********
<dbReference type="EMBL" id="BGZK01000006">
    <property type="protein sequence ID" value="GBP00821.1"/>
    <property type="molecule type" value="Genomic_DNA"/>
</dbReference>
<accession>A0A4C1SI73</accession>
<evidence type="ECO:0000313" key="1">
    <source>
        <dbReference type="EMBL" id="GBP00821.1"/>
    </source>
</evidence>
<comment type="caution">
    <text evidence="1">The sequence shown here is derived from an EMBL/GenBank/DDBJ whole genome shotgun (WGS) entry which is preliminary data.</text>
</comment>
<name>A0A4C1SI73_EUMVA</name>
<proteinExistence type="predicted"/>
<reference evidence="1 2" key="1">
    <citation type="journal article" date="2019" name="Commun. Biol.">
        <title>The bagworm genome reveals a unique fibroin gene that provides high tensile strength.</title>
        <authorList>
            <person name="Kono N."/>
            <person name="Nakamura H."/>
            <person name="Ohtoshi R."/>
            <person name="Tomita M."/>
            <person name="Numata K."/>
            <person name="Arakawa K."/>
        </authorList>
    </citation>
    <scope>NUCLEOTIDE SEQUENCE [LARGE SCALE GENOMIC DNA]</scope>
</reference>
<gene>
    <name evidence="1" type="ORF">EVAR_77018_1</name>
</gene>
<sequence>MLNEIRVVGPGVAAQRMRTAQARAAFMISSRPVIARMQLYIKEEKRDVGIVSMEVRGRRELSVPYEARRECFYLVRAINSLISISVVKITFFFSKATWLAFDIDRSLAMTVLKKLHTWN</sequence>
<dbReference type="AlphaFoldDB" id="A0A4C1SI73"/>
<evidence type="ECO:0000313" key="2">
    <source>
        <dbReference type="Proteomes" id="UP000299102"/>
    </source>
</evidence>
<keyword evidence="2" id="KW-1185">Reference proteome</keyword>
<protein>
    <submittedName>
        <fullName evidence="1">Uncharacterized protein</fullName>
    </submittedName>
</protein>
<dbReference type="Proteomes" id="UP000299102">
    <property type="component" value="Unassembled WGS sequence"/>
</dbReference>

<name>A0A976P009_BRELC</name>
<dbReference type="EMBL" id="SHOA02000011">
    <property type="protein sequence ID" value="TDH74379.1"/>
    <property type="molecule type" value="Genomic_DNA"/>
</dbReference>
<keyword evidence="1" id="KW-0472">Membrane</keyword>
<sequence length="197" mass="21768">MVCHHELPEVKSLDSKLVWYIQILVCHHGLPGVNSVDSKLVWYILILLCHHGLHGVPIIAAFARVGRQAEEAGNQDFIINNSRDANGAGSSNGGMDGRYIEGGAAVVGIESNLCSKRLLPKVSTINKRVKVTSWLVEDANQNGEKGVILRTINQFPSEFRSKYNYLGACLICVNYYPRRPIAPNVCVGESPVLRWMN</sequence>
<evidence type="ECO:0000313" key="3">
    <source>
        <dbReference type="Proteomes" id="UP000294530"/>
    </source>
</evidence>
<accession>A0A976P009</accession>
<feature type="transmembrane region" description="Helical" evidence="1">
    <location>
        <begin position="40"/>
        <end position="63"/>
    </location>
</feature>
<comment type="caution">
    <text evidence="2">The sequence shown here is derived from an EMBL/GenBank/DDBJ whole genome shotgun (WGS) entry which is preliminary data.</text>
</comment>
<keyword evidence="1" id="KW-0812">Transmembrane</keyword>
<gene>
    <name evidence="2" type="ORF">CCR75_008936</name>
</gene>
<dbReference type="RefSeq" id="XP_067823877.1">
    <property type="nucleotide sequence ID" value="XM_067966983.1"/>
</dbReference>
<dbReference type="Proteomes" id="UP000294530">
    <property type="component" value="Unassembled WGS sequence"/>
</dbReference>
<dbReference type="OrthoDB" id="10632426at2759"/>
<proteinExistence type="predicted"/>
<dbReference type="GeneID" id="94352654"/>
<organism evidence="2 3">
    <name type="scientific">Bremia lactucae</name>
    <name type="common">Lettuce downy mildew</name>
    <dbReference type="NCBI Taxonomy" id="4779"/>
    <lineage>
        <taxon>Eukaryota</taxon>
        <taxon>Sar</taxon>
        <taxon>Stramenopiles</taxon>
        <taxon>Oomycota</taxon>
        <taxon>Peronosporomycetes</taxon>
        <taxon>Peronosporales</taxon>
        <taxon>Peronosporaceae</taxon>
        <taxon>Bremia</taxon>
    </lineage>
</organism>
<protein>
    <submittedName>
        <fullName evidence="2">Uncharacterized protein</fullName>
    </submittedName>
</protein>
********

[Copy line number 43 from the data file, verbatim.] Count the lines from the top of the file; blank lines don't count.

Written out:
        <fullName evidence="1">Uncharacterized protein</fullName>